After native people in the far south of Formosa kill survivors from the wrecked US merchant vessel The Rover in 1867, the Americans send a punitive expedition. A few years later, the survivors of a Japanese (Ryukyuan) shipwreck are also killed, near Pingtung's Mudan. The Qing authorities' weak response to the incidents will sow the seeds for Japanese colonization of the island.
Cover image: An example of an American-made clipper ship (Pride of Baltimore II) quite similar to The Rover
Below: "Attack of United States Marines and sailors on the pirates of the island of Formosa, East Indies." Harper's Weekly (7 September 1867): 572. Text with image: "The Formosa pirates. In order to avenge the murder of a number of shipwrecked seamen of the bark Rover by the savage Malays of Formosa, Admiral Bell, on June 13, made a descent on that island with a force of 181 men and officers. They advanced a mile into the interior, encountering a few savages, who continually ambushed them in true Indian fashion. After penetrating a mile into the jungle, losing Lieutenant-Commander Mackenzie killed and a dozen or fifteen men prostrated by sun-stroke, killing none of the savages, and failing to destroy their huts, the troops returned on shipboard and abandoned the expedition. Rear-Admiral Bell concludes his report with the recommendation that the Chinese authorities be required to occupy the island with a settlement of their own; and this is to be effected, he says, through our Minister at Pekin." (Via Wikimedia Commons)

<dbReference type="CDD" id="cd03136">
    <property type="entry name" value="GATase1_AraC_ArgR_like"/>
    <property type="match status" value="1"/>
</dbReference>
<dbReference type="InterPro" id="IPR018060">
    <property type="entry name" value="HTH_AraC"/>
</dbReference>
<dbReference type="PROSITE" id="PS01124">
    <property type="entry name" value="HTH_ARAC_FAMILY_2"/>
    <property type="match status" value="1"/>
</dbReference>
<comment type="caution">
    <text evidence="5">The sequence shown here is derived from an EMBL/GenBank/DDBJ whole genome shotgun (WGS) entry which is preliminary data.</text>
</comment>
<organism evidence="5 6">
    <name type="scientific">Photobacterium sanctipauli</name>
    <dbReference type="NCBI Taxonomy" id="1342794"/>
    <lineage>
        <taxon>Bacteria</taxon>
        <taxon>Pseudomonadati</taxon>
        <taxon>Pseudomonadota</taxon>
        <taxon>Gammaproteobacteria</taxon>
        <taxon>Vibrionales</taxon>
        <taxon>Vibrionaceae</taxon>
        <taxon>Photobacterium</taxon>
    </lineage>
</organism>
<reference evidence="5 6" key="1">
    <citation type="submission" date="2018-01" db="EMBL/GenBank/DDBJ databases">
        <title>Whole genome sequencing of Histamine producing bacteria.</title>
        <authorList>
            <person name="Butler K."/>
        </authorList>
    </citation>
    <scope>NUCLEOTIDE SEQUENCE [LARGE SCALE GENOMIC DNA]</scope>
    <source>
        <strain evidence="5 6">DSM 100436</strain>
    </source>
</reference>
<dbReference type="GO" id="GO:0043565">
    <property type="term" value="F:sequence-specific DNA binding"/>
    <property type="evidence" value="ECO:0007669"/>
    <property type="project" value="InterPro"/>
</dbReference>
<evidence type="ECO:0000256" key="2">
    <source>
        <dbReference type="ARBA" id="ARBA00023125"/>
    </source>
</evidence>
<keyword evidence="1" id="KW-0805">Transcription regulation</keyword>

Below: William Pickering and Dr. James Maxwell, two of the westerners in South Taiwan at the time of The Rover incident (Pickering would play a major role in the affair) Via the TAKAO CLUB
Below: A photograph showing Commander-in-chief (Marquis) Saigō Tsugumichi pictured (sitting at the center) with leaders of Seqalu (Native tribe), Tokitok. Isa. S. Midzuno during the Japanese punitive expedition to Taiwan in 1874. (Anonymous Japanese photograph)